Armstrong as a consumer of twentieth century audio technology

In 1958 an article about Louis Armstrong entitled “He Tapes It All!” appeared in an issue of Hi-Fi at Home, an American magazine publication “targeted at the growing audience for high fidelity home systems.”[1] Unlike other 1950s print media articles written about Armstrong, which portrayed him as a cultural ambassador, icon, and entertainer, “He Tapes It All” offered a seemingly new presentation of him. The article, authored by Charles Graham, fashioned Armstrong as an amateur audio enthusiast by focusing on his home and travel audio equipment and growing reel-to-reel tape collection. In addition to helping diversify Armstrong’s public image for past and present readers, the article provides an alternative profile of a consumer of technology that differs from those featured in dominant written narratives. To this day, many written narratives about American technology document “tales of advantage” of white, elite consumers and inventors, which reinforce the notion that there is a nexus between whiteness, heterosexual masculinity, and technological capability.[2] The article mentioned above and some of Armstrong’s remarks on his interactions with audio technology and recorded sound in various private and public spaces invite a discussion of him as a consumer of twentieth-century audio technology, especially reel-to-reel tape machines.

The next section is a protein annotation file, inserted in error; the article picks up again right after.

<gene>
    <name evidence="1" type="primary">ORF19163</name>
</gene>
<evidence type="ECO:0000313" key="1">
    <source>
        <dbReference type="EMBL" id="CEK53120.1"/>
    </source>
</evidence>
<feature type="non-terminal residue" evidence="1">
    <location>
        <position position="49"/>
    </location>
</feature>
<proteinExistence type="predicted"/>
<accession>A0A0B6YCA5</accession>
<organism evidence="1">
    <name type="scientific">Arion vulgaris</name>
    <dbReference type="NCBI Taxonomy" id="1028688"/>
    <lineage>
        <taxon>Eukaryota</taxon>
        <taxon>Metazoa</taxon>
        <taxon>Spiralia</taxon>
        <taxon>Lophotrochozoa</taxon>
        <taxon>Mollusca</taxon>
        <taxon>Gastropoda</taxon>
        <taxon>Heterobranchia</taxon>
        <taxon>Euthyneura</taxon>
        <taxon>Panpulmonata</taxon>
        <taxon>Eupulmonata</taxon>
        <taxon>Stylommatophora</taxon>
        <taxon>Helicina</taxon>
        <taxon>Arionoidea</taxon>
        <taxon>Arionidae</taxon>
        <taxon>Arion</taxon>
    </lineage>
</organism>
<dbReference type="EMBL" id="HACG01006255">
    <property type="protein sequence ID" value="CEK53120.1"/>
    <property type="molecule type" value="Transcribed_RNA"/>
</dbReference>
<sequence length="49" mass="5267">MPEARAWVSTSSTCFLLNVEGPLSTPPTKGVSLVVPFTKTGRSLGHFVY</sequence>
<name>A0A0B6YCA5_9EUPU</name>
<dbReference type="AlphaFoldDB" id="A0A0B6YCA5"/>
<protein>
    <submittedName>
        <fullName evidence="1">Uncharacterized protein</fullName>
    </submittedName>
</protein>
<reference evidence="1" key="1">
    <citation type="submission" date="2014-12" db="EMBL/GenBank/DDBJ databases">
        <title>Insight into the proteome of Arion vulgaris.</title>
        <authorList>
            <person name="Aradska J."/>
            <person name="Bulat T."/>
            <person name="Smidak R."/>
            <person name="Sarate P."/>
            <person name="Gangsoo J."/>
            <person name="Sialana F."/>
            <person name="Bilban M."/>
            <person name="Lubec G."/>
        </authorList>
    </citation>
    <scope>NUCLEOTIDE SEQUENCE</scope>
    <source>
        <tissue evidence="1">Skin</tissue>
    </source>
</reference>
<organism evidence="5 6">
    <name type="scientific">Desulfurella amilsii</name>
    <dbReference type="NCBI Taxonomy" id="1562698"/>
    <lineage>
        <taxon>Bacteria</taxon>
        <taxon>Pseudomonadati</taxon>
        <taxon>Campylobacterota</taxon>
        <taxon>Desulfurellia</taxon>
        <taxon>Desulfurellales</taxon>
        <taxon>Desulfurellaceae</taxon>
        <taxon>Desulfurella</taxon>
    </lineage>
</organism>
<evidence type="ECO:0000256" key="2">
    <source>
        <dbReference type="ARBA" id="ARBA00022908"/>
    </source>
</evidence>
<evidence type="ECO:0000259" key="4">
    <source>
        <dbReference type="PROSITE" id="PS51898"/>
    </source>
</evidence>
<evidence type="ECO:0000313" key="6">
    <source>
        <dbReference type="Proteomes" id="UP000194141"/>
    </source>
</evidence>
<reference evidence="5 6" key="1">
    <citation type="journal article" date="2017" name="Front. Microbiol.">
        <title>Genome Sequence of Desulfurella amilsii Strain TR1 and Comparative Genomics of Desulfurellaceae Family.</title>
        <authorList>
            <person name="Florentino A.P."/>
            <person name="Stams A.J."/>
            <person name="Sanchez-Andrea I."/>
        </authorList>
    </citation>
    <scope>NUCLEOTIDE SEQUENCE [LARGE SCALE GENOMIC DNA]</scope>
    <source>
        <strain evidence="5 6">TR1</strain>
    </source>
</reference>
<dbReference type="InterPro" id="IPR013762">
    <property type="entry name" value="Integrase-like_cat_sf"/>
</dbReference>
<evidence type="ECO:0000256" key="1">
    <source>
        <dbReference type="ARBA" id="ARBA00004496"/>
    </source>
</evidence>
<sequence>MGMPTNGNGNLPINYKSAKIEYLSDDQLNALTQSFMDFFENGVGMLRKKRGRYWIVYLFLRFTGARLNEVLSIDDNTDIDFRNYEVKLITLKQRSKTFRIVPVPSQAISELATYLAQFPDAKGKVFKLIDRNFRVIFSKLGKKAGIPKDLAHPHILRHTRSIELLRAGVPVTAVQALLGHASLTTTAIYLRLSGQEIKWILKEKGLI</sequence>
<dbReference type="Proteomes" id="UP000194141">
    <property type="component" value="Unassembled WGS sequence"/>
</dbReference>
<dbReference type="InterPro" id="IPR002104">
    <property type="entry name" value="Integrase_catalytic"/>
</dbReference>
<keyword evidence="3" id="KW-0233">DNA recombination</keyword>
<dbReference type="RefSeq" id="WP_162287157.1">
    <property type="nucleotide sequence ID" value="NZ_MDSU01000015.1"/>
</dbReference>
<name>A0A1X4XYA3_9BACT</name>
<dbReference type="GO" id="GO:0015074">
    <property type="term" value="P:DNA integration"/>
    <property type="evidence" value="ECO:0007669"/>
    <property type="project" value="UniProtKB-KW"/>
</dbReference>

How and why did Armstrong utilize reel-to-reel tape machines during the mid-and-late twentieth century? Did he use the machines in similar or different ways from general and non-general consumers (e.g. other professional musicians)? How did he self-fashion himself as a modern consumer of audio technology? I propose viewing Armstrong as a special type of consumer, one betwixt and between a general and non-general consumer. Like a general consumer, Armstrong recorded material on his reel-to-reel tape machines and listened to his tapes’ contents for fun. However, unlike a general consumer he developed a numbering system for his finished tapes, catalogued them, and created a visual image, often a collage, for his tape boxes. Like a non-general consumer, Armstrong would capture his informal rehearsals for future studio sessions or upcoming live entertainment programs. Unlike a non-general user, he was less concerned about the content and quality of his tapes.